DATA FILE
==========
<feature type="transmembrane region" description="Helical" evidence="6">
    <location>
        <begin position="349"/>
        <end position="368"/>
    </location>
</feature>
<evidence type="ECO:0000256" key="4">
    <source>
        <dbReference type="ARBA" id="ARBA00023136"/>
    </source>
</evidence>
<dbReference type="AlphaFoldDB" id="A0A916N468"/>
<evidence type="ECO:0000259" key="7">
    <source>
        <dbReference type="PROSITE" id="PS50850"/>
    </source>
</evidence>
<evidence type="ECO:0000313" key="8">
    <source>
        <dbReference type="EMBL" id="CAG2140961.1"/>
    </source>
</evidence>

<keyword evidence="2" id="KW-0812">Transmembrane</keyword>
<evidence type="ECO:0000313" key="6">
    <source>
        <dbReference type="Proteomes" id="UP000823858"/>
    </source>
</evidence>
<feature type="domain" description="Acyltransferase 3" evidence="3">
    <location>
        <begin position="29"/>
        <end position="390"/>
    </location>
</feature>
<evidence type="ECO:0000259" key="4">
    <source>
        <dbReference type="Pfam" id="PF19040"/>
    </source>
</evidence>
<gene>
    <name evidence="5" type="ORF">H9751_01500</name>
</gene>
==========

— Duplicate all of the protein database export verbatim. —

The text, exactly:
<feature type="transmembrane region" description="Helical" evidence="6">
    <location>
        <begin position="349"/>
        <end position="368"/>
    </location>
</feature>
<evidence type="ECO:0000256" key="4">
    <source>
        <dbReference type="ARBA" id="ARBA00023136"/>
    </source>
</evidence>
<dbReference type="AlphaFoldDB" id="A0A916N468"/>
<evidence type="ECO:0000259" key="7">
    <source>
        <dbReference type="PROSITE" id="PS50850"/>
    </source>
</evidence>
<evidence type="ECO:0000313" key="8">
    <source>
        <dbReference type="EMBL" id="CAG2140961.1"/>
    </source>
</evidence>

<keyword evidence="2" id="KW-0812">Transmembrane</keyword>
<evidence type="ECO:0000313" key="6">
    <source>
        <dbReference type="Proteomes" id="UP000823858"/>
    </source>
</evidence>
<feature type="domain" description="Acyltransferase 3" evidence="3">
    <location>
        <begin position="29"/>
        <end position="390"/>
    </location>
</feature>
<evidence type="ECO:0000259" key="4">
    <source>
        <dbReference type="Pfam" id="PF19040"/>
    </source>
</evidence>
<gene>
    <name evidence="5" type="ORF">H9751_01500</name>
</gene>